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Will We See a Technology Repatriation Post-COVID?
by Daniel Newman | November 4, 2020

Tech adoption rates are up dramatically in the last six months due in large part to COVID. Almost overnight, even the least tech literate companies were forced to move business to the cloud, buy collaboration platforms, and start using SaaS applications to keep their business running and their employees safe. Events and meetings moved online. Companies from Facebook to Microsoft are allowing remote work to continue likely for all of 2021. But at some point in the future, however, the world will return to some semblance of normal. Travel will be safer and easier. Deals will be made over dinner and a glass of wine again. Companies will return to their abandoned offices and employees will return to work like normal.

So what happens to the technology when all of this comes to fruition? Many are wondering if we will see a tech repatriation or if companies will continue to embrace the changes that have been made and move further into digital transformation. Let’s examine what’s at stake here and how the future of technology might be altered.

Secure Your Cloud Strategy

With so many people working remotely, it makes sense that cloud use has increased dramatically since the pandemic began. Studies show 40 percent of companies accelerated their move to the cloud due to coronavirus, and cloud infrastructure spend this year increased even when non-cloud tech spend went down. I’m sure many companies invested in communication platforms like Zoom, WebEx Teams, and Microsoft Teams. Other SaaS platforms probably got a slice of the budget too.

But let’s face it: many of these investments were made sporadically. A smart cloud strategy requires just that—strategy. And most companies didn’t have time to develop one while panicking about staying online when coronavirus hit. Decisions were made quickly. And quick decisions aren’t always the best.

Moving forward, I don’t suspect we’ll see folks leaving the cloud. I do believe, though, that many businesses will need to retool the cloud infrastructure they put together at the start of the pandemic. This means taking time to consider security and compliance issues that may not have been worked into the equation when moving the company to the cloud. It also means trying to simplify the complexities that a quick move to the cloud may have added to the tech infrastructure overall. Remember: fragmented systems are fragile systems. Simplification should always be part of any winning tech strategy.

Prepare for Hybrid Work

Don’t cut the lease on that office building just yet. Just as we are seeing an increase in hybrid cloud environments, we’ll also see an increase in hybrid work environments moving forward. Now that companies have realized that work can and does happen with employees at home, I don’t foresee us ever going back to a fully in-person schedule. Maybe some jobs will require it, but I believe that flexible work will be here to stay.

With that comes the need to keep these technologies in place that enable it and perhaps adopting others that can make business easier. Beyond the collaboration and communication platforms, we might see more virtualized environments to enable employees to access their work computers from wherever they are in the world. This will also likely lead to increased spending on security to protect sensitive information.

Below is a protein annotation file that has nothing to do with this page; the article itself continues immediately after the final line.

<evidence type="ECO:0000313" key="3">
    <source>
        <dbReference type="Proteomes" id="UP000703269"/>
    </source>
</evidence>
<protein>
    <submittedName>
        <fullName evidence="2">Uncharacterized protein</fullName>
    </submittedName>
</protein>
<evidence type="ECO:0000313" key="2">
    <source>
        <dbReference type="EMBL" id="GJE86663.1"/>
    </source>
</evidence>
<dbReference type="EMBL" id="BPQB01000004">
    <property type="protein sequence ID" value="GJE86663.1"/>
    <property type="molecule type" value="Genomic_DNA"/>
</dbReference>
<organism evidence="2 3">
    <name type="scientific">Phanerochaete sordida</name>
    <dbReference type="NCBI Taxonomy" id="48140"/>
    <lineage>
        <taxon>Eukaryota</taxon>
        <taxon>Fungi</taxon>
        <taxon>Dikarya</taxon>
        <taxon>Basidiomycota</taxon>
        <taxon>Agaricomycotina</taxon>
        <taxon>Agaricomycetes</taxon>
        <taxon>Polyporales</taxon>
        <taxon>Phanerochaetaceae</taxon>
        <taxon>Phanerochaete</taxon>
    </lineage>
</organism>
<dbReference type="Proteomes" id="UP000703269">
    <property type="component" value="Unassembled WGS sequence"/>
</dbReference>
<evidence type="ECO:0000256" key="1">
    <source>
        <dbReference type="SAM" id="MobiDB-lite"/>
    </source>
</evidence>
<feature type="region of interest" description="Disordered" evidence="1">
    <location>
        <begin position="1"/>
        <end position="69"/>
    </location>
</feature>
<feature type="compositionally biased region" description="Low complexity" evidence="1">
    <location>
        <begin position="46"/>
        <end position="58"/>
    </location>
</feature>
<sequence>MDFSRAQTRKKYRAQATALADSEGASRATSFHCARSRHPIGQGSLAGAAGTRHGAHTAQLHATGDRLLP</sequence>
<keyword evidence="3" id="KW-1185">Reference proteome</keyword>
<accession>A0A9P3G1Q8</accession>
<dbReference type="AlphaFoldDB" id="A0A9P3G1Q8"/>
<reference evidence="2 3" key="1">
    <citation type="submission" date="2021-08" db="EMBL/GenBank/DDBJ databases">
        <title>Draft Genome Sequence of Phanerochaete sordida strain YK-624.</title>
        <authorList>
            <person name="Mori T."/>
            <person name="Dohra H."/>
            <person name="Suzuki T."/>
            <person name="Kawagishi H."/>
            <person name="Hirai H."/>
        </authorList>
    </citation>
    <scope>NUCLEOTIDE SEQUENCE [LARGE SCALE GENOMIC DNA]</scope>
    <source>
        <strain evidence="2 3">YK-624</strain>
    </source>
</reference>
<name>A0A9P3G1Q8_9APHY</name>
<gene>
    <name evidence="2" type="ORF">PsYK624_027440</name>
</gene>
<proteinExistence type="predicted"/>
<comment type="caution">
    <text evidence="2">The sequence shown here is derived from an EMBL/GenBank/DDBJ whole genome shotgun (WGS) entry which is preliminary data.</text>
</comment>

We Need Talent to Support

While coronavirus pushed digital transformation forward, there’s something else that threatens to push it back—or at least stall its continued growth: a lack of talent. If there’s one thing that’s clear, it’s that many companies that jumped into tech transformation without a talent plan that would support the revolution long-term. We need the IT professionals to support the increased management of these technologies. We need employees who understand how to use these technologies to the fullest.

Companies have two options from here: train and hire new employees or eliminate the technology that was adopted and go back to what your employees were used to. We’ve already seen major companies like Amazon announce a massive hiring spree to support their expanding business. Amazon is also dedicated to upskilling its current workforce. Will other companies follow suit? I think they will have to or they will be left behind. Taking the time to upskill your workforce is an investment that will pay dividends not just to the employees but to the company as well.

Indeed, digital transformation isn’t as easy as simply working remotely. It requires having a digital mindset, digital skillset, and understanding how digital impacts the entire business now—and tomorrow. That’s true across the enterprise. Digital is a culture—not just a cloud.

There’s no way to know what exactly tomorrow holds. Just as some people still use antiquated technology and legacy systems, it’s possible some businesses will revert back to what used to work in the coming year. Still, I think that’s an extreme outlook. Most will probably be stuck somewhere in the middle—holding lots of hastily built digital infrastructure and looking for smart folks, better partnerships, and strong leadership to help them make it better and make it work for the future.

Futurum Research provides industry research and analysis. These columns are for educational purposes only and should not be considered in any way investment advice.

The original version of this article was first published on Forbes.

Daniel Newman